In just the last century, so many thousands upon thousands of new drugs have been discovered and documented. Most people know about the main ones (LSD, MDMA, etc.), but there are so many more, analogs and otherwise, that most have never heard of. We’ve compiled a short list of some of the lesser known powerful drugs that have been discovered recently.
Check them out below!
One of the lesser known psychedelic tryptamines, Foxy (or Foxy Methoxy) is a chemical that produces effects that are a cross between MDMA and LSD, with some users reporting auditory, spiritual, and even tactile hallucinations; while more visually stimulating than MDMA or MDA, it still produces a similar euphoric body-high. It can be taken orally, snorted, or injected, and becomes active around 6-20mg.
Like most of the newly discovered tryptamines, it was first synthesized by the researcher Alexander Shulgun around 1980. Having a short legal life, it was eventually placed under Schedule I of the Controlled Substances Act in the United States in 2003; previously, it had been sold as a research chemical legally online along with other analogs like DiPT and AMT.
The 2C family of drugs has many members, but one that sticks out is the psychedelic phenethylamine 2C-I; it was also first synthesized by Alexander Shulgun and was featured in his book “PiHKAL: A Chemical Love Story” which was released in 1991. It is primarily taken orally or snorted, however some users choose to dose rectally.
Its effects are similar to mescaline, with mild fractal-visuals but more mentally hallucinogenic in smaller doses. It also has also been described as having a physical stimulating effect. In the early 2000’s, it was sold legally in Dutch smart shops and online as a research chemical, but was banned in the Netherlands in 2008. The United States followed in their steps, and 2C-I was labeled Schedule I substance under the Synthetic Drug Abuse Prevention Act of 2012.
A plant native to the Horn of Africa and Arabian Peninsula, Khat is a stimulant that has been used for thousands of years by natives in the area. It actually predates the use of coffee and they use it in a similar way. The flowering plant contains two different substances, Cathinone which is then converted into Cathine as the fresh leaves dry. The leaf is usually chewed like tobacco, and produces mild euphoria and excitement, similar to extremely strong coffee or a mild amphetamine.
Because of its amphetamine similarities and the mild withdrawl symptoms that occur after quitting usage of the plant, adding the fact that a small percentage of users can have hypomanic / psychotic episodes after consuming a high dose of the plant, the United States placed Khat under Schedule I of the Controlled Substances Actin 1993. Many other countries have followed suit and banned the plant as well. In 2008, Canadian authorities claimed it was the most common illegal drug being smuggled into their airports (however, in Canada the plant is only Schedule IV).
A natural psychoactive substance found in plants in the Apocynaceae family, Ibogaine is a powerful dissociative psychedelic. Many countries have banned this substance; however, many countries have recognized its healing powers as a primary component of psychedelic therapy to treat addiction to heroin, cocaine, nicotine, methamphetamine, anabolic steroids and more. It has a profound effect on treating depression and post-traumatic stress disorder. Ibogaine has been used by indigenous people for thousands of years for its medicinal and ritual purposes.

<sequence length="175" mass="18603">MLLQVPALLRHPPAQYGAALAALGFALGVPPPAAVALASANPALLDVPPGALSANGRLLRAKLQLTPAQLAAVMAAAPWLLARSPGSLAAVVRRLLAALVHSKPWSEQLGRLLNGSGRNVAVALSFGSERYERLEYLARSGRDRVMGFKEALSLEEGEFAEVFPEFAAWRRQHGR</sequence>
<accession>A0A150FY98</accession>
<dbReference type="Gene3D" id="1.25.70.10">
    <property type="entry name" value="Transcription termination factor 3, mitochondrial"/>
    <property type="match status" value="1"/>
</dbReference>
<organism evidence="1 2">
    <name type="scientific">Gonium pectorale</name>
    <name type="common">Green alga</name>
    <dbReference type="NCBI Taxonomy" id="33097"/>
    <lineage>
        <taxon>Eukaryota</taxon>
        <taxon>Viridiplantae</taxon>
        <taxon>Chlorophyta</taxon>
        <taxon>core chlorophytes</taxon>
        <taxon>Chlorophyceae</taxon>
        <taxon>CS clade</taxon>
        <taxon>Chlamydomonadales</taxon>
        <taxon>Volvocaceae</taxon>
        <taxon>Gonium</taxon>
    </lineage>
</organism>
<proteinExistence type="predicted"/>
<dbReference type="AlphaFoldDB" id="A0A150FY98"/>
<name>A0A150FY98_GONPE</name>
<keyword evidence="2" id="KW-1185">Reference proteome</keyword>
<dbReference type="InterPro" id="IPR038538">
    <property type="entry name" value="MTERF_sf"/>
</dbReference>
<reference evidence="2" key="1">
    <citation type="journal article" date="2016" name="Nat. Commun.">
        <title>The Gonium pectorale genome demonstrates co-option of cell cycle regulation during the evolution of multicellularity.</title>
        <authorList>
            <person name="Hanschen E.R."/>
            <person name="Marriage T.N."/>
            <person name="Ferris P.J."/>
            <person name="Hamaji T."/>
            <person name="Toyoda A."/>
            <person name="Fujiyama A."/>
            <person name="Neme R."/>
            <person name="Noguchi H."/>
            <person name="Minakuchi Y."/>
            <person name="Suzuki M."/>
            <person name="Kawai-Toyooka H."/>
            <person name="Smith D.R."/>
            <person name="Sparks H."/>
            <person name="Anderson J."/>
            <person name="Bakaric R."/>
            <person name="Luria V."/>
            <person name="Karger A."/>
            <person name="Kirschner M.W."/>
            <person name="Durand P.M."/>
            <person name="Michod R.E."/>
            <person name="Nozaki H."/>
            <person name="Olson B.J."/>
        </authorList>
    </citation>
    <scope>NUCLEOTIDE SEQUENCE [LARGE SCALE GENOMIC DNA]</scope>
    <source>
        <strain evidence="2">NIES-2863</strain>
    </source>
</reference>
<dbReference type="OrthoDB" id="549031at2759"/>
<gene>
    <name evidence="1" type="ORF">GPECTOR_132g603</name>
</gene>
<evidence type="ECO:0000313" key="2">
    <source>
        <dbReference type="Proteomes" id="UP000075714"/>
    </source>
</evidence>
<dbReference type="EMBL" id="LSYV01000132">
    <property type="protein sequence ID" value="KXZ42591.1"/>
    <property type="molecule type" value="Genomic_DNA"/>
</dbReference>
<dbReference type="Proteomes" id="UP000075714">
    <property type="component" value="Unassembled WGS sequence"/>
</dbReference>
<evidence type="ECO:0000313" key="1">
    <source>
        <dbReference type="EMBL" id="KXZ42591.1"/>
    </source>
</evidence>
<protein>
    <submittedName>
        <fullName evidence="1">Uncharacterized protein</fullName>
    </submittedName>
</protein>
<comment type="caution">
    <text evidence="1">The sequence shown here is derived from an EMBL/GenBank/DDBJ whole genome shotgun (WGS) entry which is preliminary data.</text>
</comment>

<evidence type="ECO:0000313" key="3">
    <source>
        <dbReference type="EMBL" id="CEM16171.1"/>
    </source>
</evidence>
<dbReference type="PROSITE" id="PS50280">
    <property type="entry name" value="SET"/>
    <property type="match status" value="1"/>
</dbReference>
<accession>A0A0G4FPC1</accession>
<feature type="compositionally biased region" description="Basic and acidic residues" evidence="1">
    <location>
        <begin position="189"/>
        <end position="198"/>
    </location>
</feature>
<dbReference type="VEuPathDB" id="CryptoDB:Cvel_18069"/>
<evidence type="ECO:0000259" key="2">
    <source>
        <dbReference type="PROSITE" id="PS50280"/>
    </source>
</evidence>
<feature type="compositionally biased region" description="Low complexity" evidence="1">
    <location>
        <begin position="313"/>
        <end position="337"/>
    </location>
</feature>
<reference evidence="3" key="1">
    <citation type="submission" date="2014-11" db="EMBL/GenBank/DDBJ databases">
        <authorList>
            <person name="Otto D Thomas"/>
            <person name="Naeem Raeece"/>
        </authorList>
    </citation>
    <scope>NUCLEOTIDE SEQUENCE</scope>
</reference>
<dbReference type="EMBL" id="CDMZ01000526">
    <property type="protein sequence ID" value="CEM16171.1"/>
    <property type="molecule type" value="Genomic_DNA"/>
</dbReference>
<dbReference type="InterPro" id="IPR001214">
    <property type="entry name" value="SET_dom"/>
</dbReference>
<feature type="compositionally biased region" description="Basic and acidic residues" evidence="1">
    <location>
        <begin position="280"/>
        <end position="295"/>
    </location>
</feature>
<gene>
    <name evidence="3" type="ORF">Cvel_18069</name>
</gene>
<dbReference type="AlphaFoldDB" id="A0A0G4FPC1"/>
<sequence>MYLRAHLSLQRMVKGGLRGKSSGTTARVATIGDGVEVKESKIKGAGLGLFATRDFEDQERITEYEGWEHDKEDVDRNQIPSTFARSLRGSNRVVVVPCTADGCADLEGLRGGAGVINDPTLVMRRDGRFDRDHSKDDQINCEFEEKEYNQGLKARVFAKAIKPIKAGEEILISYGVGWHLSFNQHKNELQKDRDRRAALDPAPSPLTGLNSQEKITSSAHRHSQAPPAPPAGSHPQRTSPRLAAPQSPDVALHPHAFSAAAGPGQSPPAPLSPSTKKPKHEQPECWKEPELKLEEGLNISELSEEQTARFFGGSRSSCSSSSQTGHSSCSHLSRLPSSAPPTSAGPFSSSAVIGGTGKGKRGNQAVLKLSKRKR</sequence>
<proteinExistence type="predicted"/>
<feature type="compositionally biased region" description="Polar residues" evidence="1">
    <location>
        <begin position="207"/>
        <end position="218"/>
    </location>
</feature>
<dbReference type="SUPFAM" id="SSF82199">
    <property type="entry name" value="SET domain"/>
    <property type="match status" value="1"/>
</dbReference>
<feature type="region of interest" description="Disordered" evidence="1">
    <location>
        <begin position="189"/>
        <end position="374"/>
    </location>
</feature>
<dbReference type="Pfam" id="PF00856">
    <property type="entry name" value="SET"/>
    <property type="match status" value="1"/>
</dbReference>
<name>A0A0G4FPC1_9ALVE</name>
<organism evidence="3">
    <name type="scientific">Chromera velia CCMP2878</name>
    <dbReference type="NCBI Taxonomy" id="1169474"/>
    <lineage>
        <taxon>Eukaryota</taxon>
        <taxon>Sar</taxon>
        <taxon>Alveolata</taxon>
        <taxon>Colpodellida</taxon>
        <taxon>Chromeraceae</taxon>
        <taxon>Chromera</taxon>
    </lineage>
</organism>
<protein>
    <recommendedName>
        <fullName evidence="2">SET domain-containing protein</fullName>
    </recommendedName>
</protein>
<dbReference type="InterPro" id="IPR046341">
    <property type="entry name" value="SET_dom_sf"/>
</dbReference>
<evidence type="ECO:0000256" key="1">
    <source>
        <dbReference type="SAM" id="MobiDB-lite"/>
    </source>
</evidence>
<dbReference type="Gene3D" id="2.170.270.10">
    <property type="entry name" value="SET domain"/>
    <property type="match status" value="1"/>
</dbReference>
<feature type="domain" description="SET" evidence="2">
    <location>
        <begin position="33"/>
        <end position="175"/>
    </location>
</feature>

Under guidance of experienced shamans, people can travel to other countries and gain treatment for various ailments. One of the most popular uses it to treat opiate addiction, as users report after going through the psychedelic trip that their need for opiates is gone completely and they feel as though they’ve returned to their natural mental state before becoming addicted. No other treatment for opiate addiction has such a high success rate.
The effects of the drug are some of the more powerful known in the psychedelic world. Users report being pulled into an intense waking dream state, where their life is played out to them like a movie, displaying the events and choices that led the person to their addiction or mental illness. Others report having a transformative shamanic vision that help them conquer their fears and negative emotions. The trip can last up to 24 hours straight, but coming through the other side, anyone who tries this substance will be a different person for the rest of their life.
A powerful psychedelic tryptamine, 5-MeO-DMT is found naturally in a wide variety of plants and in a specific kind of toad species. The substance was first synthesized in 1936, and is a close relative of DMT and bufotenin. Plants containing the chemical have also been used in shamanic rituals in South America for thousands of years. In 2011 the drug was placed under Schedule I of the Controlled Substances Act.
The psychoactive effects of the substance are less visual than its close relatives, although the user’s perspective does shift heavily and many report the trip to be similar to a near-death experience with profound spiritual awakenings and life-changing immersive experiences. On the negative side, there can be a large of amount of fear and panic upon initially entering the intense trip, and sometimes things can get confusing and hard to comprehend and later recollect.